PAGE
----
Exercise of "Programming with Arrows"

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Exercise of "Programming with Arrows"

Thiago Negri
The paper "Programming with Arrows" of John Hughes gives some exercises to
do [1].
I'm trying to solve it and would like to receive a feedback if I'm doing it
right or not before reading the rest of the paper.
I didn't find the answers in the internet (if someone could point me to it,
please do so).

Exercise 2 (section 2.5) is asking to create a Stream Processor that can
map more than one output per input (e.g. 3 outcomes for a single consume of
the stream).

The paper says that implementing "first" will be tricky, and it really is.
I've came up to the solution listed below, *is it right?*
*
*
*
*
module SP where

import Prelude hiding (id, (.))
import Control.Category
import Control.Arrow

data SP a b = Put b (SP a b) | Get (a -> SP a b)

runSP :: SP a b -> [a] -> [b]
runSP (Put b s) as = b:runSP s as
runSP (Get k) (a:as) = runSP (k a) as
runSP (Get k) [] = []

compose :: SP b c -> SP a b -> SP a c
compose (Put a s) g = Put a (compose s g)
compose (Get k) (Put a s) = compose (k a) s
compose f (Get k) = Get (\a -> compose f (k a))

instance Category SP where
  id = arr id
  (.) = compose

instance Arrow SP where
  arr f = Get (\a -> Put (f a) (arr f))
  first (Put a s) = Get (\(a', c) -> Put (a, c) (delayed (a', c) s))
  first (Get k) = Get (\(a, c) -> firstWithValue (k a) c)

delayed :: (a, c) -> SP a b -> SP (a, c) (b, c)
delayed (a, c) (Put b s) = Put (b, c) (delayed (a, c) s)
delayed (a, c) (Get k) = firstWithValue (k a) c

firstWithValue :: SP a b -> c -> SP (a, c) (b, c)
firstWithValue (Put a s) c = Put (a, c) (firstWithValue s c)
firstWithValue (Get k) _ = Get (\(a, c) -> firstWithValue (k a) c)

input :: [(String, String)]
input = [("a1", "a2"), ("b1", "b2"), ("c1", "c2"), ("d1", "d2")]

myArrow :: SP (String, String) (String, String)
myArrow = (delay "db1" >>> delay "da1") *** (delay "db2" >>> delay "da2")

delay :: a -> SP a a
delay b = Put b (arr id)

main :: IO ()
main = let output = runSP myArrow input in mapM_ f output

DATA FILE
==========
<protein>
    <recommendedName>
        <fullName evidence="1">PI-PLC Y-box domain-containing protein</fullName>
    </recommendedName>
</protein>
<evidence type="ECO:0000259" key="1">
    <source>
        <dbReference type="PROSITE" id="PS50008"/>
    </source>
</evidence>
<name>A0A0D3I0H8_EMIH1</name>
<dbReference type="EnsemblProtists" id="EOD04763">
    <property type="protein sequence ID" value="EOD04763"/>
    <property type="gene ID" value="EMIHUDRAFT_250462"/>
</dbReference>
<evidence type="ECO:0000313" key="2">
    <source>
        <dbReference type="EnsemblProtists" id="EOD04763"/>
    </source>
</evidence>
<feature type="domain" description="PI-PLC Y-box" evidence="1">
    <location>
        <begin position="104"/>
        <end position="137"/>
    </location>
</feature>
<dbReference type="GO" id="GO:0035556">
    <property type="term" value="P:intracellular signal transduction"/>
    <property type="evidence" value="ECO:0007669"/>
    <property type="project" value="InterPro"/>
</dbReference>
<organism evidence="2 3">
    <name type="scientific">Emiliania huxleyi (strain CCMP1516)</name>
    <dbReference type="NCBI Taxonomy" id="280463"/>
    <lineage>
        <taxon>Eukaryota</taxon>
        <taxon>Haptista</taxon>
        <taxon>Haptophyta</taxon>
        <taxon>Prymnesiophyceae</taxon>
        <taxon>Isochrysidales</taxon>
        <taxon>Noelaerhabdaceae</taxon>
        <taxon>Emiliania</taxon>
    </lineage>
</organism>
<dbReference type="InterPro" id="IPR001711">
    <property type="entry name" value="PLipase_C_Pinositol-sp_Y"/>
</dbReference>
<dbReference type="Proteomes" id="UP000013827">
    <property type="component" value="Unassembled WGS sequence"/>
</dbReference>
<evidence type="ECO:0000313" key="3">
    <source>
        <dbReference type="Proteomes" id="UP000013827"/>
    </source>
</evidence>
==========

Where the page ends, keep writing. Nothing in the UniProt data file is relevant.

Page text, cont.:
where f (a, b) = putStrLn $ "(" ++ show a ++ ", " ++ show b ++ ")"
*
*

The output of "main" is:


*SP> main
("da1", "da2")
("da1", "db2")
("da1", "a2")
("db1", "a2")
("a1", "a2")
("b1", "b2")
("c1", "c2")
("d1", "d2")


[1] http://www.cse.chalmers.se/~rjmh/afp-arrows.pdf
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Exercise of "Programming with Arrows"

Kim-Ee Yeoh
Administrator
Hey Thiago,

First of all, congratulations for reading Hughes! Many of his papers are
worth reading and re-reading for both beginners and experts alike.

On Tue, Oct 8, 2013 at 12:05 AM, Thiago Negri <evohunz at gmail.com> wrote:

> Exercise 2 (section 2.5) is asking to create a Stream Processor that can
> map more than one output per input (e.g. 3 outcomes for a single consume of
> the stream).


Given

> data SP a b = Put b (SP a b) | Get (a -> SP a b)

it's easy to see that it's not just about more than one output per input.
It's about n pieces of input producing m pieces of output, where (n,m) may
even -- and probably does -- depend on previous inputs!

The exercise asks for an implementation of the following Arrow instance:

> first :: arr a b -> arr (a,c) (b,c)

which, specialized to our case, is just SP a b -> SP (a,c) (b,c).

It should now be apparent what the 'trickiness' is. On the one hand,
indeterminate a's need to be fed in before indeterminate b's get pulled
out. On the other hand, the c's need to behave as if they were in a no-op
assembly line. One c goes in, the one (and same!) c drops out.

So one way to look at this is as a buffering problem.

At this point, I'd encourage you to think of some quickcheck tests you can